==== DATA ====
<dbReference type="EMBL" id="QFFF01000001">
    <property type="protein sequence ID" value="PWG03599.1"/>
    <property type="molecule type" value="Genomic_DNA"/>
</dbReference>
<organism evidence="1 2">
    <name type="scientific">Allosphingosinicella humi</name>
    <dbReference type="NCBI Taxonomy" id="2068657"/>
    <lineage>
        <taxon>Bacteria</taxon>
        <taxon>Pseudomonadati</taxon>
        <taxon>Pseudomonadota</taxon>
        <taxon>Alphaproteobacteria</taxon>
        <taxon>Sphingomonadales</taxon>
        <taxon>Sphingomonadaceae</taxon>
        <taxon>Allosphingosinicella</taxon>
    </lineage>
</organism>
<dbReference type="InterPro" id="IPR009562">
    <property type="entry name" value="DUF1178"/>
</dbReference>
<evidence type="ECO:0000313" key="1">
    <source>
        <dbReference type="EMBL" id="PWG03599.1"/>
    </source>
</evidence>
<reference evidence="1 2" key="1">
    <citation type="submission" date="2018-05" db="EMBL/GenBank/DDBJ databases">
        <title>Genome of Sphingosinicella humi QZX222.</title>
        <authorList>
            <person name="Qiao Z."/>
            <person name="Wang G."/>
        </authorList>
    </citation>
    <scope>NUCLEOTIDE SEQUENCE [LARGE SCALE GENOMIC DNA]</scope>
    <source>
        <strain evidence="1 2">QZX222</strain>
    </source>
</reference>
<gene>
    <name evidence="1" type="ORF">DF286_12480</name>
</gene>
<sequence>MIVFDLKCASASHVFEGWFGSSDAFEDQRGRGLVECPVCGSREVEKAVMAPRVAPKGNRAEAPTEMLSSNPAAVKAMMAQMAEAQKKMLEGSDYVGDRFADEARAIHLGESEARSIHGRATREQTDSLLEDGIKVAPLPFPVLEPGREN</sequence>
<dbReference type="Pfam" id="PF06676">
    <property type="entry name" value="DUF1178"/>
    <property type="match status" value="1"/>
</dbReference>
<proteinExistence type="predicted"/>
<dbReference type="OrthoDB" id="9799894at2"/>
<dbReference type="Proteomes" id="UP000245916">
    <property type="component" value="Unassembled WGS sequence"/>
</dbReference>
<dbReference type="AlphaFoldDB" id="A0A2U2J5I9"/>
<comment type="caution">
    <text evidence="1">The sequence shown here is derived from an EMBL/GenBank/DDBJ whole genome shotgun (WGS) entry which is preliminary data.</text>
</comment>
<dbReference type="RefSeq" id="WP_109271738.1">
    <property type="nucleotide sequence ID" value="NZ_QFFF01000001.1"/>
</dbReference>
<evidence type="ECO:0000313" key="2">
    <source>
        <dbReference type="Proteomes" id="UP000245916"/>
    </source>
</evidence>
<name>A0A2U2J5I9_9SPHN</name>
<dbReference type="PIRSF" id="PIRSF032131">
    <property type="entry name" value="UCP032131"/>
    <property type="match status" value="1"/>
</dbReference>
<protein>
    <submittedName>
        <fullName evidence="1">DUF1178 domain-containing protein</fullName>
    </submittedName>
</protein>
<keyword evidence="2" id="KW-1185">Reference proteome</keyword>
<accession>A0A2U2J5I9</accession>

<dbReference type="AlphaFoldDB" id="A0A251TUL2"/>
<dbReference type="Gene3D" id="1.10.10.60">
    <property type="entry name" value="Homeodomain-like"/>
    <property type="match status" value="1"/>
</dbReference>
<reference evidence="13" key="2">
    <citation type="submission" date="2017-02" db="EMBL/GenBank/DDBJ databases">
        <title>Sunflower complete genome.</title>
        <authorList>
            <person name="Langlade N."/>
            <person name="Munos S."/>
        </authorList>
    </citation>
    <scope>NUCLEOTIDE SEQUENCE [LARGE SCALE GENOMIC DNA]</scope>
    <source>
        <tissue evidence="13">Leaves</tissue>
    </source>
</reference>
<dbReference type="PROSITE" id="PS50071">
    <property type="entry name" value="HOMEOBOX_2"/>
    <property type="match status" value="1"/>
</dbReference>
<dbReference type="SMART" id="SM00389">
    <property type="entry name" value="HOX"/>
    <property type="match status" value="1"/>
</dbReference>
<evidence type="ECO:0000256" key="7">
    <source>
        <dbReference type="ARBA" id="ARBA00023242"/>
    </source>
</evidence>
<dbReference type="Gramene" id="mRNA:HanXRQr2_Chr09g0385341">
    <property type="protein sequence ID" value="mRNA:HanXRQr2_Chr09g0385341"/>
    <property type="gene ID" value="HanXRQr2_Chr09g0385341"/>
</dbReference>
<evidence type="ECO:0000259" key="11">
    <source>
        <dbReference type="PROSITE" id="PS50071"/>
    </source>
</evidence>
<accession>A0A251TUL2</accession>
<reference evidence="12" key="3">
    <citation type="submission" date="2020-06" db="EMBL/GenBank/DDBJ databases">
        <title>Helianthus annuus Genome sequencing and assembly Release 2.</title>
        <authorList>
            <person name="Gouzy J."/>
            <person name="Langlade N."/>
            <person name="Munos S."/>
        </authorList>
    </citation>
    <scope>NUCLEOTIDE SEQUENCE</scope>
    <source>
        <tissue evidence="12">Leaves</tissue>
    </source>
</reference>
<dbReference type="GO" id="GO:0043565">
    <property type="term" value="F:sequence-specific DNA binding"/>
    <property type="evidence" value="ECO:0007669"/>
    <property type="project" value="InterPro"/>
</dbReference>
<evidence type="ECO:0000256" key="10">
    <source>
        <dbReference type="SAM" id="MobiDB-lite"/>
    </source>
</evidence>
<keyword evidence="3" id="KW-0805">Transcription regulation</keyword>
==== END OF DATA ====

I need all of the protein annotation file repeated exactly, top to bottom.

<dbReference type="EMBL" id="QFFF01000001">
    <property type="protein sequence ID" value="PWG03599.1"/>
    <property type="molecule type" value="Genomic_DNA"/>
</dbReference>
<organism evidence="1 2">
    <name type="scientific">Allosphingosinicella humi</name>
    <dbReference type="NCBI Taxonomy" id="2068657"/>
    <lineage>
        <taxon>Bacteria</taxon>
        <taxon>Pseudomonadati</taxon>
        <taxon>Pseudomonadota</taxon>
        <taxon>Alphaproteobacteria</taxon>
        <taxon>Sphingomonadales</taxon>
        <taxon>Sphingomonadaceae</taxon>
        <taxon>Allosphingosinicella</taxon>
    </lineage>
</organism>
<dbReference type="InterPro" id="IPR009562">
    <property type="entry name" value="DUF1178"/>
</dbReference>
<evidence type="ECO:0000313" key="1">
    <source>
        <dbReference type="EMBL" id="PWG03599.1"/>
    </source>
</evidence>
<reference evidence="1 2" key="1">
    <citation type="submission" date="2018-05" db="EMBL/GenBank/DDBJ databases">
        <title>Genome of Sphingosinicella humi QZX222.</title>
        <authorList>
            <person name="Qiao Z."/>
            <person name="Wang G."/>
        </authorList>
    </citation>
    <scope>NUCLEOTIDE SEQUENCE [LARGE SCALE GENOMIC DNA]</scope>
    <source>
        <strain evidence="1 2">QZX222</strain>
    </source>
</reference>
<gene>
    <name evidence="1" type="ORF">DF286_12480</name>
</gene>
<sequence>MIVFDLKCASASHVFEGWFGSSDAFEDQRGRGLVECPVCGSREVEKAVMAPRVAPKGNRAEAPTEMLSSNPAAVKAMMAQMAEAQKKMLEGSDYVGDRFADEARAIHLGESEARSIHGRATREQTDSLLEDGIKVAPLPFPVLEPGREN</sequence>
<dbReference type="Pfam" id="PF06676">
    <property type="entry name" value="DUF1178"/>
    <property type="match status" value="1"/>
</dbReference>
<proteinExistence type="predicted"/>
<dbReference type="OrthoDB" id="9799894at2"/>
<dbReference type="Proteomes" id="UP000245916">
    <property type="component" value="Unassembled WGS sequence"/>
</dbReference>
<dbReference type="AlphaFoldDB" id="A0A2U2J5I9"/>
<comment type="caution">
    <text evidence="1">The sequence shown here is derived from an EMBL/GenBank/DDBJ whole genome shotgun (WGS) entry which is preliminary data.</text>
</comment>
<dbReference type="RefSeq" id="WP_109271738.1">
    <property type="nucleotide sequence ID" value="NZ_QFFF01000001.1"/>
</dbReference>
<evidence type="ECO:0000313" key="2">
    <source>
        <dbReference type="Proteomes" id="UP000245916"/>
    </source>
</evidence>
<name>A0A2U2J5I9_9SPHN</name>
<dbReference type="PIRSF" id="PIRSF032131">
    <property type="entry name" value="UCP032131"/>
    <property type="match status" value="1"/>
</dbReference>
<protein>
    <submittedName>
        <fullName evidence="1">DUF1178 domain-containing protein</fullName>
    </submittedName>
</protein>
<keyword evidence="2" id="KW-1185">Reference proteome</keyword>
<accession>A0A2U2J5I9</accession>

<dbReference type="AlphaFoldDB" id="A0A251TUL2"/>
<dbReference type="Gene3D" id="1.10.10.60">
    <property type="entry name" value="Homeodomain-like"/>
    <property type="match status" value="1"/>
</dbReference>
<reference evidence="13" key="2">
    <citation type="submission" date="2017-02" db="EMBL/GenBank/DDBJ databases">
        <title>Sunflower complete genome.</title>
        <authorList>
            <person name="Langlade N."/>
            <person name="Munos S."/>
        </authorList>
    </citation>
    <scope>NUCLEOTIDE SEQUENCE [LARGE SCALE GENOMIC DNA]</scope>
    <source>
        <tissue evidence="13">Leaves</tissue>
    </source>
</reference>
<dbReference type="PROSITE" id="PS50071">
    <property type="entry name" value="HOMEOBOX_2"/>
    <property type="match status" value="1"/>
</dbReference>
<dbReference type="SMART" id="SM00389">
    <property type="entry name" value="HOX"/>
    <property type="match status" value="1"/>
</dbReference>
<evidence type="ECO:0000256" key="7">
    <source>
        <dbReference type="ARBA" id="ARBA00023242"/>
    </source>
</evidence>
<dbReference type="Gramene" id="mRNA:HanXRQr2_Chr09g0385341">
    <property type="protein sequence ID" value="mRNA:HanXRQr2_Chr09g0385341"/>
    <property type="gene ID" value="HanXRQr2_Chr09g0385341"/>
</dbReference>
<evidence type="ECO:0000259" key="11">
    <source>
        <dbReference type="PROSITE" id="PS50071"/>
    </source>
</evidence>
<accession>A0A251TUL2</accession>
<reference evidence="12" key="3">
    <citation type="submission" date="2020-06" db="EMBL/GenBank/DDBJ databases">
        <title>Helianthus annuus Genome sequencing and assembly Release 2.</title>
        <authorList>
            <person name="Gouzy J."/>
            <person name="Langlade N."/>
            <person name="Munos S."/>
        </authorList>
    </citation>
    <scope>NUCLEOTIDE SEQUENCE</scope>
    <source>
        <tissue evidence="12">Leaves</tissue>
    </source>
</reference>
<dbReference type="GO" id="GO:0043565">
    <property type="term" value="F:sequence-specific DNA binding"/>
    <property type="evidence" value="ECO:0007669"/>
    <property type="project" value="InterPro"/>
</dbReference>
<evidence type="ECO:0000256" key="10">
    <source>
        <dbReference type="SAM" id="MobiDB-lite"/>
    </source>
</evidence>
<keyword evidence="3" id="KW-0805">Transcription regulation</keyword>